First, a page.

Few dishes demonstrate Brazil’s diversity better than the batata suíça — the signature dish at Jersey City’s Cafe Batata. Co-owners Vinicius Reali Parana and Yuna Seong give us their take on Brazilian cuisine and what it’s in store for their Brazilian cafe in Jersey City.
Cafe Batata has become a neighborhood favorite in less than a year’s time. What has it been like to open a cafe in the Village? Do you live in the area?
Vinicius: We’ve lived in different parts of Jersey City, but most recently we moved near Journal Square. Jersey City has always been home and we were excited to see how the city was changing to a family-friendly place to live. There is a beautiful balance of history and modernity in this city and the people are amazing!
We love the energy and passion they have for supporting local businesses. A lot of our new customers get to know us through our neighbors and we cannot be more thankful for having such great support from the community.
There is a beautiful balance of history and modernity in this city and the people are amazing!
Is Cafe Batata your first cafe?
Vinicius: This is my first cafe in the U.S., but my brothers back in Brazil own a restaurant. I am from Curitiba, a city in the south of Brazil, and I moved to the U.S. a few years ago and I’ve been planning to open a cafe for a while.
What is a batata suíça and why did you decide to focus on this dish?
Vinicius: Batata suíça is inspired by a traditional Swiss dish called the Rösti, which is a potato pancake made with coarsely grated and pan-fried potatoes. The Swiss would normally eat just the potato, but batata suíças in Brazil take the Swiss Rösti and give it a twist with a variety of Brazil-inspired fillings.
I often cooked batata suíças for Yuna when we were dating. We would also invite friends and family over and cook for them. We experimented a lot with different kinds of stuffing every time. We thought it would be a great idea to implement this into our menu as our specialty dish — hence the name Cafe Batata.
How is it made?
Vinicius: With a potato layer in the pan, the stuffing is added on top and then covered by another layer of potato. This dish isn’t widely known in all parts of Brazil. It’s more common in the south.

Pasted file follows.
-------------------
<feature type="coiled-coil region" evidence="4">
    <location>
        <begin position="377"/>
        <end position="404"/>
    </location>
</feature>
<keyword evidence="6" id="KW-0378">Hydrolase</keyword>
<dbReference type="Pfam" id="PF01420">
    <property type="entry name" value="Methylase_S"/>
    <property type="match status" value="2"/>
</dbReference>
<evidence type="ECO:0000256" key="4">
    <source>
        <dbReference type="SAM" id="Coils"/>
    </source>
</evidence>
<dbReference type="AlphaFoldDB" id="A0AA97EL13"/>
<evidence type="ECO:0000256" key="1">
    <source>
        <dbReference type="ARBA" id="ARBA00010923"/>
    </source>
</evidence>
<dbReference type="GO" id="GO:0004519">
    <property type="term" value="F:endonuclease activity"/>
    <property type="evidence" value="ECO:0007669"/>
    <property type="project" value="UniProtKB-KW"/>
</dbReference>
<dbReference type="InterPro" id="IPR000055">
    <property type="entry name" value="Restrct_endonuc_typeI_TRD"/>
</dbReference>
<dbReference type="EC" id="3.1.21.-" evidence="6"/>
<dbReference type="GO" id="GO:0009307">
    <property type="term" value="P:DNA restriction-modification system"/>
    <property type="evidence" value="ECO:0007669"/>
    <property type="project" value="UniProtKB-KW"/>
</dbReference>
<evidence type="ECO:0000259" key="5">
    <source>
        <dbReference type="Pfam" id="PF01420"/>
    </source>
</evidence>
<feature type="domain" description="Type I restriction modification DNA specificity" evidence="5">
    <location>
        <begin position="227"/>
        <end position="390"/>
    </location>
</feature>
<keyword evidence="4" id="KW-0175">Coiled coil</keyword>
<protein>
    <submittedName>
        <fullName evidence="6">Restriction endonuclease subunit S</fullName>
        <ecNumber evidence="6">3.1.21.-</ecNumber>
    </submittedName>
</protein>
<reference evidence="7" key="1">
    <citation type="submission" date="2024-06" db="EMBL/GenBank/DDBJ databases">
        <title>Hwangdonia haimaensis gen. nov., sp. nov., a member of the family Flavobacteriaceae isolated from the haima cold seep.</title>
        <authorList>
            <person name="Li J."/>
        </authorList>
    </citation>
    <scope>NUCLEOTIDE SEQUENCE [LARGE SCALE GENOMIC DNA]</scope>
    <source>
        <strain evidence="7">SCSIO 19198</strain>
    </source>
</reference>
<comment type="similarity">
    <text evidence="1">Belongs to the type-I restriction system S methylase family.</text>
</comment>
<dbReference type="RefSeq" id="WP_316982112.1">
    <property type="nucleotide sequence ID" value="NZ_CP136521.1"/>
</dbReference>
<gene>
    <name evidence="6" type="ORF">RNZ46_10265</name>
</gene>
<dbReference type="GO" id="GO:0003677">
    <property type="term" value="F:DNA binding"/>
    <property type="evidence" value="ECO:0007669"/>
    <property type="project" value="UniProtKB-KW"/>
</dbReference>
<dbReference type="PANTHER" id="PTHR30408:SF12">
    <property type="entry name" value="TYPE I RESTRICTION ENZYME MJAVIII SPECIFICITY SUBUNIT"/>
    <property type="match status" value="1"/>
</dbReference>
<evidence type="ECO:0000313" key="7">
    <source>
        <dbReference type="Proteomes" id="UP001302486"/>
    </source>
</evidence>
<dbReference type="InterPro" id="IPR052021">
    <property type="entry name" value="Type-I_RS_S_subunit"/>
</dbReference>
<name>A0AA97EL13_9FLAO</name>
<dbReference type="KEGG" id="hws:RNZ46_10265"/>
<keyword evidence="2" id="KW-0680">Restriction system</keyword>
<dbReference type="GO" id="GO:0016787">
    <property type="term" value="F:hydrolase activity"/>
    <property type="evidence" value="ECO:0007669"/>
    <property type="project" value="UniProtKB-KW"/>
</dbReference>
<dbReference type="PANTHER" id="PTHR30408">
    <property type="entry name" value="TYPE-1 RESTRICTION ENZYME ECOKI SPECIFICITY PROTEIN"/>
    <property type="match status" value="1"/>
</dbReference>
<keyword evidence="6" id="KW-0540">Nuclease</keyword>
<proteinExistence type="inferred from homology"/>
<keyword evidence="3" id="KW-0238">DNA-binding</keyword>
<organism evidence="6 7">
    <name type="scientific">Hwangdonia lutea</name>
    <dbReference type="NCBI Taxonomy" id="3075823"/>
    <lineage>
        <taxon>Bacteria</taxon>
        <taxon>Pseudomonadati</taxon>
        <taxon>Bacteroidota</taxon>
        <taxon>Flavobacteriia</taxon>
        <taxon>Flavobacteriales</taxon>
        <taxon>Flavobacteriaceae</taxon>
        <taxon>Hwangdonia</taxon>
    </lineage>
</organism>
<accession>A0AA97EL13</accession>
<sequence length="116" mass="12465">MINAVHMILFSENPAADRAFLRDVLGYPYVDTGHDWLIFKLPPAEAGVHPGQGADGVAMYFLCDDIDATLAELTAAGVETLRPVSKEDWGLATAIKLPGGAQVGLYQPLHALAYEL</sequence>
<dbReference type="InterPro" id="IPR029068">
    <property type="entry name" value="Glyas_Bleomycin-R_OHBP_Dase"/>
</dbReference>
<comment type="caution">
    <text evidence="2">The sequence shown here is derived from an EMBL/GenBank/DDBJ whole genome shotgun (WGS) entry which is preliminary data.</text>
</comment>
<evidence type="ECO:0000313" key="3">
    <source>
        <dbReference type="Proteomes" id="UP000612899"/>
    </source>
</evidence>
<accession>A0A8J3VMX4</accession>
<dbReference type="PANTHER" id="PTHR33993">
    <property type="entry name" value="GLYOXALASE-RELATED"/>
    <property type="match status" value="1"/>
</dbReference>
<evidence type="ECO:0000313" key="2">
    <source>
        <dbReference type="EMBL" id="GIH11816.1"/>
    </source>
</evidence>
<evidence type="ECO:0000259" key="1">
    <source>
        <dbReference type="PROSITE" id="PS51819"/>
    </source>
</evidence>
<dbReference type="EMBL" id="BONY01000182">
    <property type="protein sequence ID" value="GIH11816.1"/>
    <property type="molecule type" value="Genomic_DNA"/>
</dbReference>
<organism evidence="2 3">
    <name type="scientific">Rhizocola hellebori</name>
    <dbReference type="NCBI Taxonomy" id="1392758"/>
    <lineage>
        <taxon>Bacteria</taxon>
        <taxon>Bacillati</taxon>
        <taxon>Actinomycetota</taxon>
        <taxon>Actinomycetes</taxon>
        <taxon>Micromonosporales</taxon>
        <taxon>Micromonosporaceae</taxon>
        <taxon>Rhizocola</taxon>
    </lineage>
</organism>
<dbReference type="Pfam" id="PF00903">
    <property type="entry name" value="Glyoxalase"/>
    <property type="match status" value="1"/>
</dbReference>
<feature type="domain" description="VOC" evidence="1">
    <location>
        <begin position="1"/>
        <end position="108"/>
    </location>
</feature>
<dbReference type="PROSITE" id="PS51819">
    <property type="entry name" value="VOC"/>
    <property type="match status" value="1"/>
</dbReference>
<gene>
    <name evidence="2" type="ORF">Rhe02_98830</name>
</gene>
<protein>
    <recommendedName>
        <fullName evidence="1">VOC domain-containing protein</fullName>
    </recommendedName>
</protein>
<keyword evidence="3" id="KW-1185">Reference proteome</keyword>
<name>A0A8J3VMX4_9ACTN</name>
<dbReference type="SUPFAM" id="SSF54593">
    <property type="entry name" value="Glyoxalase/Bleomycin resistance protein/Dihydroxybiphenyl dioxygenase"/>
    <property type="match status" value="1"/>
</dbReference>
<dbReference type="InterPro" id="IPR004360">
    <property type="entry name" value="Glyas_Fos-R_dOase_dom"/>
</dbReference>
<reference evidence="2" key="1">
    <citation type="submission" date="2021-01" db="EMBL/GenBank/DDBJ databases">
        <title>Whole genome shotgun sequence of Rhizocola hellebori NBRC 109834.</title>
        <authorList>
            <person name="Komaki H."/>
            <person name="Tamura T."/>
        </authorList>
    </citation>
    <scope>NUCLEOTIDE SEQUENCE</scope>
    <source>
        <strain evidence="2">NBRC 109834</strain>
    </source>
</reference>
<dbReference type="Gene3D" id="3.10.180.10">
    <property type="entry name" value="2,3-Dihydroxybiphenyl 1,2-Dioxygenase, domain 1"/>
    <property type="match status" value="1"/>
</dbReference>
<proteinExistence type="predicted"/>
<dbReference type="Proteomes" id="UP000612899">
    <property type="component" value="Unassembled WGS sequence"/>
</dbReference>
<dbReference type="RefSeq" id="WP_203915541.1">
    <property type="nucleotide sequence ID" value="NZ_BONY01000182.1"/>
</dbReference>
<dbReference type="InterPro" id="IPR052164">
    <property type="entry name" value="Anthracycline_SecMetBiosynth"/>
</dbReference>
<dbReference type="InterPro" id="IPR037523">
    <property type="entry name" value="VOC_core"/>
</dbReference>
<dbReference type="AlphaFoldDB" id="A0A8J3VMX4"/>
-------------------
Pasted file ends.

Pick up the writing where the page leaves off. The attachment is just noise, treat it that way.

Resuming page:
Batata plainly means potato in Portuguese. I first thought it was ridiculous to name a cafe “potato” as Yuna suggested, but she thought the name Batata is very easy and fun to say and would stick with the customers because it’s simple and cute!
Brazil is renown for its coffee. Where in Brazil do you get your coffee beans from?
Vinicius: Our coffee beans (for both espresso and brewed coffee) are all organic and fair-trade certified. The distributor we buy the coffee from imports and roasts coffee beans from a coffee farm in Minas Gerais, Brazil. The farm, Nossa Senhora de Fatima, is owned by a couple and they are extremely conscious about environmental protection. They’re invested in replanting native trees and reforestation and they use organic compost fertilizers to feed their own coffee trees. We loved the philosophy they had and more importantly, the coffee tastes amazing! It’s supposed to be medium-roast, but it has a dark-roast quality with a deep, toasty, and chocolaty flavor.
We’re looking forward to adding more variety. Also, we’d like to expand our sweets and pastry options.
How popular are desserts in Brazil and what type of sweets do you offer at Cafe Batata?
Vinicius: Brazil is huge in desserts! Brazilian desserts use a lot of nuts, milk derivatives, and fruits. The sweets we offer at Cafe Batata are largely two kinds: mousse and truffles. The truffles we have mostly contain condensed milk and although they may look tiny, they’re very rich! We have two different kinds of mousse: chocolate and passion fruit.
Also for truffle-type sweets, we have brigadeiro (chocolate truffle), dois amores (milk and chocolate truffle), beijinho (milk and coconut), and cajuzinho (chocolate and nuts). We also have an egg-coconut custard called quindim. It looks like jello on the top but has a more of a sticky consistency, and it is very flavorful. You can taste both egg and coconut together!
What’s on the horizon for Cafe Batata? Any new menu additions?
Vinicius: We’re looking forward to adding more variety to the [batata suíça] fillings. Also, we’d like to expand our sweets and breakfast-type pastry options so that customers can come in for a quick muffin or croissant. We also would like to consider adding fresh made smoothies in the near future. In the winter, we’ll be having a selection of soup, too.
Cafe Batata | 382 Second Street (btwn Monmouth & Brunswick)